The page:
421K Germs Linger at the Bottom of Your Shoe Soles! What to do?

Shoes of Bacteria The Asian tradition to remove shoes before entering a home  is centuries old.  The muddy streets of Japan long ago, made it necessary for the shoe removal, to prevent the grime of the street to enter their homes.  Although streets are now paved in most of Asia, the tradition is set within their cultural norms.

It is rare to encounter a home in the states that requests for you to remove your shoes before entering.  Maybe I’m wrong? Do you ask guests to remove shoes before entering?  You may want to consider to!

Why? Walking through your house in shoes you wear outside is a great way to track in health-sapping allergens and contaminants. In fact, a study at the University of Arizona recently uncovered startlingly-high levels of bacteria on footwear (421,000 germs per sole) including the nasties that can cause pneumonia and urinary tract infections.  Ew! Gross!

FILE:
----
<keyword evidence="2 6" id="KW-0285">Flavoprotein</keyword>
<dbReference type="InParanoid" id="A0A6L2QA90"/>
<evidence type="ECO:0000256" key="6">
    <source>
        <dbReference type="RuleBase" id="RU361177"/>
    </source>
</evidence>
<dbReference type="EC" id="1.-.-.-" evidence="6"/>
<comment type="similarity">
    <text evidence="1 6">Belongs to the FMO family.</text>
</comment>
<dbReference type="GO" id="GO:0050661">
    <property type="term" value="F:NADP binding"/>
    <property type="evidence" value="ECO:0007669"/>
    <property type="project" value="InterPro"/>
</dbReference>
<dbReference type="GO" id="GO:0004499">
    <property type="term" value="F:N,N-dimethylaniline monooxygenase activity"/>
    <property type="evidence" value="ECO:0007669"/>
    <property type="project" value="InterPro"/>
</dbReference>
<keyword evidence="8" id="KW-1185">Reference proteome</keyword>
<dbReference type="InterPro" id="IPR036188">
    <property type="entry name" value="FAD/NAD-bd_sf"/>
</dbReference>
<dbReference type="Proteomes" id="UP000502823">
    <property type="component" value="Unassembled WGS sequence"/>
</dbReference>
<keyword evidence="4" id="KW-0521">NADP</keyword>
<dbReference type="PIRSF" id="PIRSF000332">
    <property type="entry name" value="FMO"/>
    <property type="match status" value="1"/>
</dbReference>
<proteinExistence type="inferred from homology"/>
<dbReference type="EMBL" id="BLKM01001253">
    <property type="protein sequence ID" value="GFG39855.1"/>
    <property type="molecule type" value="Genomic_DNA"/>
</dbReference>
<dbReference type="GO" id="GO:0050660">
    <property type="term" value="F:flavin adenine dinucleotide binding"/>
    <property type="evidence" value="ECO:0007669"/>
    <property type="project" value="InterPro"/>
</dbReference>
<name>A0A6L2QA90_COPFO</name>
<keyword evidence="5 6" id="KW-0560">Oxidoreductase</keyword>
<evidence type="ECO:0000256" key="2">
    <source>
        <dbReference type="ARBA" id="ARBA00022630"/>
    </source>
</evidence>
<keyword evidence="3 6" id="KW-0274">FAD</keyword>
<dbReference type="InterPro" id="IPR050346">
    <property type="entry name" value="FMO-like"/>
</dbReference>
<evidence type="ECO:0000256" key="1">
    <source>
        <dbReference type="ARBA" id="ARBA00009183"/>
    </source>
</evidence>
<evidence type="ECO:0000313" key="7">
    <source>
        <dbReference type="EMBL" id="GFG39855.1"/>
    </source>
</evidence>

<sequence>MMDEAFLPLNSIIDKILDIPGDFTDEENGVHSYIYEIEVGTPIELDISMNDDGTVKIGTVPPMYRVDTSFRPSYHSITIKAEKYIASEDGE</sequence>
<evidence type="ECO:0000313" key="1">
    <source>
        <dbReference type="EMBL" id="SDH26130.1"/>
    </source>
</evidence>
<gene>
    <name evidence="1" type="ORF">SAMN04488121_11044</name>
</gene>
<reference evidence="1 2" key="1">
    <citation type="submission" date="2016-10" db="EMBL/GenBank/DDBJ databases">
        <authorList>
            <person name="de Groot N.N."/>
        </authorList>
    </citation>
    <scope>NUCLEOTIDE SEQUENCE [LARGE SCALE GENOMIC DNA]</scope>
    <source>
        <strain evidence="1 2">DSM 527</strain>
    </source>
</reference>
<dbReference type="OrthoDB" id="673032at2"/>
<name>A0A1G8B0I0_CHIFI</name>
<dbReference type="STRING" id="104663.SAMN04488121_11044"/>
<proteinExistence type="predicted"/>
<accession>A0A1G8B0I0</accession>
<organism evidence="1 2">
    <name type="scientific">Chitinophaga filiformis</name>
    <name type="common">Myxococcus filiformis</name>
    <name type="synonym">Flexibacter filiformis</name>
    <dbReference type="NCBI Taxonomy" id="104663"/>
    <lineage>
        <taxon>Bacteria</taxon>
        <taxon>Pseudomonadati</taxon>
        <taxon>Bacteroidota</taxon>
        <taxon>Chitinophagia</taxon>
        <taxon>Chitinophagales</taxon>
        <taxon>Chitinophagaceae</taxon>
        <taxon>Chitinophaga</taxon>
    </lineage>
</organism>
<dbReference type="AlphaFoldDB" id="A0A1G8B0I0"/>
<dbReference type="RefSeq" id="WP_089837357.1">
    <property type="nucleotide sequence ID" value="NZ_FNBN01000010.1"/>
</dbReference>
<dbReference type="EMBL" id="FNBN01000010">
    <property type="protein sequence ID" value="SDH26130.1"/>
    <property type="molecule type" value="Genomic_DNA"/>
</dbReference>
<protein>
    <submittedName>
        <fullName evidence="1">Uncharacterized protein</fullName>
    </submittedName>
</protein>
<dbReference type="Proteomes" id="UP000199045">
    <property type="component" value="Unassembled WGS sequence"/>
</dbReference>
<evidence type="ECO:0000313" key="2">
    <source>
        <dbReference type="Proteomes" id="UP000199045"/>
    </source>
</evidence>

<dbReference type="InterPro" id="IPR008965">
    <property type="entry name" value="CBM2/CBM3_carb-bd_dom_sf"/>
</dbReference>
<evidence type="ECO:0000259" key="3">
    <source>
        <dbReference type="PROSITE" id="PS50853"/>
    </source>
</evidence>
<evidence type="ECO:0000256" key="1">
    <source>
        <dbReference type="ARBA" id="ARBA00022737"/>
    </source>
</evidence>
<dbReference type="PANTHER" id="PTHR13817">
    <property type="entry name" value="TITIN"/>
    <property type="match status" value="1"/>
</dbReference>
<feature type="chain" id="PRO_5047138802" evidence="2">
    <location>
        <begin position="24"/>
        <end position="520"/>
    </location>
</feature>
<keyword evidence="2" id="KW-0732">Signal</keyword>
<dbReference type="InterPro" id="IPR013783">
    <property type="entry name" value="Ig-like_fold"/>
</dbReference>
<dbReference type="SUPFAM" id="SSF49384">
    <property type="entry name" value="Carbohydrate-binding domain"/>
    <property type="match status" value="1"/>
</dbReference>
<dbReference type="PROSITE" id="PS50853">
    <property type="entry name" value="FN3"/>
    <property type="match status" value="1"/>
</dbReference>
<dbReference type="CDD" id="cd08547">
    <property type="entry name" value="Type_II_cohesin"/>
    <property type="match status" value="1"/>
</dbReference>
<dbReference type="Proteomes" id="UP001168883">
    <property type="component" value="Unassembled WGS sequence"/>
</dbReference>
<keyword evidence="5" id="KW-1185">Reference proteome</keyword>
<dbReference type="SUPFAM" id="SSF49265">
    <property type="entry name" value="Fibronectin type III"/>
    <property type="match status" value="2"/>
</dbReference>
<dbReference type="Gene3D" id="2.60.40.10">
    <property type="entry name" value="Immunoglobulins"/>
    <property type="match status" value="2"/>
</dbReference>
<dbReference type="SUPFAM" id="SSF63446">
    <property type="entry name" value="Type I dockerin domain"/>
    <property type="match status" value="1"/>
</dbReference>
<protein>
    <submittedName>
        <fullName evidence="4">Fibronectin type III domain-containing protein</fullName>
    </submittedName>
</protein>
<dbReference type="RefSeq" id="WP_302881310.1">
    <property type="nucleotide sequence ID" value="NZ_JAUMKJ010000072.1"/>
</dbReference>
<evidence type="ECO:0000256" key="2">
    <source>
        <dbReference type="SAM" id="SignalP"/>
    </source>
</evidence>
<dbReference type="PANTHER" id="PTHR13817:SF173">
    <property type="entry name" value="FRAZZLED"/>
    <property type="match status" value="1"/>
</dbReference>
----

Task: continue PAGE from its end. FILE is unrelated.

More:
I’m not necessarily suggesting that it’s reasonable to incorporate the culture of removing your shoes before you enter the house.

However, knowing about the 421K germs tracking around I just may try it – at least for a few days!  This shoe/boot mat that I found on Amazon could work.  Or how about an old cookie sheet?  Either way, I could start with my 5 year old and work my way up to my Tom.  I can’t even imagine my husband’s reaction when I put in the request.

Will you try?  Will you buy a mat or use an old cookie sheet to place them?

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